Epilepsy misconceptions and stigma reduction: Current status in Western countries

Herrmann, L. K.; Welter, E.; Berg, A. T.; Perzynski, A. T.; Van Doren, J. R.; Sajatovic, M.

Epilepsy Behav. 2016 May 22; 60:165-73

Abstract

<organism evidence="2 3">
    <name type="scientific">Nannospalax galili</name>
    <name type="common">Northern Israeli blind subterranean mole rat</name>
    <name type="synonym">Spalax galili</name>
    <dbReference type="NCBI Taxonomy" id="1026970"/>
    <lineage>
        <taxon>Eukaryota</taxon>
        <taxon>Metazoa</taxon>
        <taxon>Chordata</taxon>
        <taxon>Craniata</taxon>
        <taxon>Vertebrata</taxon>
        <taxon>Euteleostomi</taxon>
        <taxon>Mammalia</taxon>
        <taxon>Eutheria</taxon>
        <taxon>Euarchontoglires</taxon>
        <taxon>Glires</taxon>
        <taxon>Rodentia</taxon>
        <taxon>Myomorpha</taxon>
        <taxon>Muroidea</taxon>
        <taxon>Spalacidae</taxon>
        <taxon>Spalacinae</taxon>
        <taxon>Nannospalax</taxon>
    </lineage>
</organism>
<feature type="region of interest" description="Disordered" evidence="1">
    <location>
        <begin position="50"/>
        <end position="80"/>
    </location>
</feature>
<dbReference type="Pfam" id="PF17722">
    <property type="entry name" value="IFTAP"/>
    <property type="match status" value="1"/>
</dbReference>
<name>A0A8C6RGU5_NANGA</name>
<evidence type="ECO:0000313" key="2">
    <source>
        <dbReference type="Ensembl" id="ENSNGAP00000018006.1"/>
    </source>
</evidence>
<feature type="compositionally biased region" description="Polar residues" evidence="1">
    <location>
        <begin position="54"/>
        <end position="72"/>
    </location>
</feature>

OBJECTIVE: This systematized literature review identified reports describing epilepsy misconceptions in the developed Western countries and research interventions focused on reducing these misconceptions. MATERIALS AND METHODS: English language publications from January 2004 to January 2015 that described original research conducted in Europe, North/Central/South America, or Australia on misconceptions about epilepsy among the general public were used for this review. RESULTS: Eighty-one publications were selected. Most studies were conducted in the Americas (N=30) and Europe (N=31). Misconceptions and attitudes about epilepsy were assessed among clinical providers (N=9), family members of people with epilepsy (PWE) (N=5), teachers (N=11), students (N=22), and the general public (N=25). Most studies used structured questionnaires, sometimes adding open-ended questions. Misconceptions reflected socially exclusionary attitudes directed at PWE, ignorance about treatment, and overgeneralizations that are stigmatizing when applied to all PWE. Misconceptions were more prevalent in those with less education, lower socioeconomic status, and no exposure to PWE. There were only 12 intervention studies. While intervention studies were generally effective in improving attitudes, many were targeted to healthcare and education settings, were time-intensive, and impractical for broad general population implementation. None incorporated newer technology-based strategies regarding effective health communication approaches. CONCLUSIONS: Types of epilepsy misconceptions were similar in reports published over the last decade, although most referred to misconceptions that have already been previously described. Existing questionnaires may fail to identify more subtle forms of current misconceptions and negative attitudes. Few interventional studies specifically target epilepsy stigma. Practical and broad scalable approaches to destigmatize epilepsy may help reduce misconceptions.

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